Thursday's Cinco de Mayo celebration was a party on the square.
Main Street Gainesville officials planned it to test out First Friday events in downtown Gainesville, which would start a new open container rule to allow people to purchase beer and wine on the square.
Residents trickled out as the event started, and then groups of people began walking through the downtown shops and restaurants.
"When people learn about it, they will come," said Gainesville City Council member Myrtle Figueras.
"It's great to be outside, and this is great for business. I hope it will encourage them to stay open so we can have more nights out downtown."
Figueras and others danced on the square, and two Gainesville State College students stopped to show their moves after shopping.
"This is a great idea. We love to have fun and come out and dance," said junior Jorden Wehunt. "It helps you to just get away for a little bit."
The event featured music on the square between 5-10 p.m., and the band Georgia Whiskey began playing around 7 p.m.
"It's a good location, and it gets your attention. It's a people puller," said sophomore Briana Sullivan. "Also, it's not just one age group. It could really draw a lot of people."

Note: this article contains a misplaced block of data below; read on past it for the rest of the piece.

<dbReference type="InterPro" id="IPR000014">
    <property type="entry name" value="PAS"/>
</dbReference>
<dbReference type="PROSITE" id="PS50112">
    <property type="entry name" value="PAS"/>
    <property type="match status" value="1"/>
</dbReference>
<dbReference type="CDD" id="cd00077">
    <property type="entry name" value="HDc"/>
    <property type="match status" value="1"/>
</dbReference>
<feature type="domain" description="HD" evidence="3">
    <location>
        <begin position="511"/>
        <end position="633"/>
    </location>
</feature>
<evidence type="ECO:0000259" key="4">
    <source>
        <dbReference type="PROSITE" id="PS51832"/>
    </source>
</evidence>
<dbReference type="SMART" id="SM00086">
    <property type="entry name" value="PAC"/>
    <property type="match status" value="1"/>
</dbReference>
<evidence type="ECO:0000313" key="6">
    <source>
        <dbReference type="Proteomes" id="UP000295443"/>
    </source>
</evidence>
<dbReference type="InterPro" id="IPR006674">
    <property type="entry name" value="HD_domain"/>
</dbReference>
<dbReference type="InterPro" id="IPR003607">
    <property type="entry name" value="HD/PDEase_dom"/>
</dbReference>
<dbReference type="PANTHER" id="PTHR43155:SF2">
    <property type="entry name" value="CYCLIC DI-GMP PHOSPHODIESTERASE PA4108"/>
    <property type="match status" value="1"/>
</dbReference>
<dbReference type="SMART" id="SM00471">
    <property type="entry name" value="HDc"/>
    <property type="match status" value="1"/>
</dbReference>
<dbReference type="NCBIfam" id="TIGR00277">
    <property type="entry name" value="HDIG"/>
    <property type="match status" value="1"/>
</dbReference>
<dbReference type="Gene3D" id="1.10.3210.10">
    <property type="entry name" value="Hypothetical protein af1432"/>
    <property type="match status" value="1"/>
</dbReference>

Under the open container rule, people bought beer and wine inside of restaurants and wore a wristband to walk around the downtown commercial district. The restaurants checked identification and poured the order into a 16-ounce or smaller clear cup.
"We were down at Scott's (on the Square) last night, and we saw the event on a card on the table," said Debbie Hitchcock, a Gainesville resident who tried out the open container change for the first time.
All downtown restaurants except NV Lounge signed up to serve alcohol as part of the event.
"We love anything that goes on in Gainesville, and we hope this continues. We need more events like this," said Gainesville resident Becky Albrecht. "Some of our friends who are out would also like mixed drinks to be added to the list."
Gainesville City Council members approved the Cinco de Mayo event in early April and must approve another resolution to make the monthly events permanent.
"There's so much potential here, and we're getting some cute and interesting stores that will lure people in," said Debra Harkrider, owner of Main Street Market building and chairwoman of the Main Street Advisory Board.
"I go to other cities to take courses, and I think about how much we could do," she said. "There's so much to do here, and many times people don't take advantage of what they have in their own city."